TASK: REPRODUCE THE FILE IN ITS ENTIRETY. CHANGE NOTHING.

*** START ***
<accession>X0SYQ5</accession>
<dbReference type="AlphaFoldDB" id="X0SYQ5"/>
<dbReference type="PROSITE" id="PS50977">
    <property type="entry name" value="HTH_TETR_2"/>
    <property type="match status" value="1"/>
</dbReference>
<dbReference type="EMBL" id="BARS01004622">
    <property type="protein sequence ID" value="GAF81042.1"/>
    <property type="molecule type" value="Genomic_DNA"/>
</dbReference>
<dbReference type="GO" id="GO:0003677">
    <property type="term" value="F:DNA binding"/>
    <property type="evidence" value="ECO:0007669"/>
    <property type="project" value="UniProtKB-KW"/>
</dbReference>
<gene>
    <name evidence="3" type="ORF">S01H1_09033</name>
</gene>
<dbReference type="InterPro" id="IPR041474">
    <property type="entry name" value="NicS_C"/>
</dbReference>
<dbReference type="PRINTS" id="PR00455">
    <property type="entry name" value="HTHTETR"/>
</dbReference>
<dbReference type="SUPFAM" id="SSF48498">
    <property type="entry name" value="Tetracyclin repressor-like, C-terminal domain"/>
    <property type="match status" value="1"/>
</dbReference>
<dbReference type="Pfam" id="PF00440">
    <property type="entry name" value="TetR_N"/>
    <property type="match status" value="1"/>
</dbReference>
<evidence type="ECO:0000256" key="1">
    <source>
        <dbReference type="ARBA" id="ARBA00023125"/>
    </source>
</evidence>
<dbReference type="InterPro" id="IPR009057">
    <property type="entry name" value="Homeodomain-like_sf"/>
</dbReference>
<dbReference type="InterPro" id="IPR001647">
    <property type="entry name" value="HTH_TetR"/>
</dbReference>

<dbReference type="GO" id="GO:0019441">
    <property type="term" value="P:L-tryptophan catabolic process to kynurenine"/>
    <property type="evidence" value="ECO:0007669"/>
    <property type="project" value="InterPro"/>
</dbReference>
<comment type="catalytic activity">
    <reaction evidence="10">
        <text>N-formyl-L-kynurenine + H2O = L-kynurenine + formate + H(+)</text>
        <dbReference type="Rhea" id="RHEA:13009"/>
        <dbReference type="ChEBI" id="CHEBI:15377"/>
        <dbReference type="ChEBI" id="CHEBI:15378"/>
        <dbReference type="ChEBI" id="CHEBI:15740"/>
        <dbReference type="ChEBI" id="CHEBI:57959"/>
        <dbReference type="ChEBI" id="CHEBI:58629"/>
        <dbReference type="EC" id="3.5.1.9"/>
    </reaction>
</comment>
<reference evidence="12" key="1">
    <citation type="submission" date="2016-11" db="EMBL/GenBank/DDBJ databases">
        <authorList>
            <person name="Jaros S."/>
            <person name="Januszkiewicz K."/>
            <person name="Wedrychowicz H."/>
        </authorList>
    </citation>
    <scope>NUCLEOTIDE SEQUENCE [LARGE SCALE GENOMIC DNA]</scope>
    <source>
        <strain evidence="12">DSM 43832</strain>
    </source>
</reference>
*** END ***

<accession>X0SYQ5</accession>
<dbReference type="AlphaFoldDB" id="X0SYQ5"/>
<dbReference type="PROSITE" id="PS50977">
    <property type="entry name" value="HTH_TETR_2"/>
    <property type="match status" value="1"/>
</dbReference>
<dbReference type="EMBL" id="BARS01004622">
    <property type="protein sequence ID" value="GAF81042.1"/>
    <property type="molecule type" value="Genomic_DNA"/>
</dbReference>
<dbReference type="GO" id="GO:0003677">
    <property type="term" value="F:DNA binding"/>
    <property type="evidence" value="ECO:0007669"/>
    <property type="project" value="UniProtKB-KW"/>
</dbReference>
<gene>
    <name evidence="3" type="ORF">S01H1_09033</name>
</gene>
<dbReference type="InterPro" id="IPR041474">
    <property type="entry name" value="NicS_C"/>
</dbReference>
<dbReference type="PRINTS" id="PR00455">
    <property type="entry name" value="HTHTETR"/>
</dbReference>
<dbReference type="SUPFAM" id="SSF48498">
    <property type="entry name" value="Tetracyclin repressor-like, C-terminal domain"/>
    <property type="match status" value="1"/>
</dbReference>
<dbReference type="Pfam" id="PF00440">
    <property type="entry name" value="TetR_N"/>
    <property type="match status" value="1"/>
</dbReference>
<evidence type="ECO:0000256" key="1">
    <source>
        <dbReference type="ARBA" id="ARBA00023125"/>
    </source>
</evidence>
<dbReference type="InterPro" id="IPR009057">
    <property type="entry name" value="Homeodomain-like_sf"/>
</dbReference>
<dbReference type="InterPro" id="IPR001647">
    <property type="entry name" value="HTH_TetR"/>
</dbReference>

<dbReference type="GO" id="GO:0019441">
    <property type="term" value="P:L-tryptophan catabolic process to kynurenine"/>
    <property type="evidence" value="ECO:0007669"/>
    <property type="project" value="InterPro"/>
</dbReference>
<comment type="catalytic activity">
    <reaction evidence="10">
        <text>N-formyl-L-kynurenine + H2O = L-kynurenine + formate + H(+)</text>
        <dbReference type="Rhea" id="RHEA:13009"/>
        <dbReference type="ChEBI" id="CHEBI:15377"/>
        <dbReference type="ChEBI" id="CHEBI:15378"/>
        <dbReference type="ChEBI" id="CHEBI:15740"/>
        <dbReference type="ChEBI" id="CHEBI:57959"/>
        <dbReference type="ChEBI" id="CHEBI:58629"/>
        <dbReference type="EC" id="3.5.1.9"/>
    </reaction>
</comment>
<reference evidence="12" key="1">
    <citation type="submission" date="2016-11" db="EMBL/GenBank/DDBJ databases">
        <authorList>
            <person name="Jaros S."/>
            <person name="Januszkiewicz K."/>
            <person name="Wedrychowicz H."/>
        </authorList>
    </citation>
    <scope>NUCLEOTIDE SEQUENCE [LARGE SCALE GENOMIC DNA]</scope>
    <source>
        <strain evidence="12">DSM 43832</strain>
    </source>
</reference>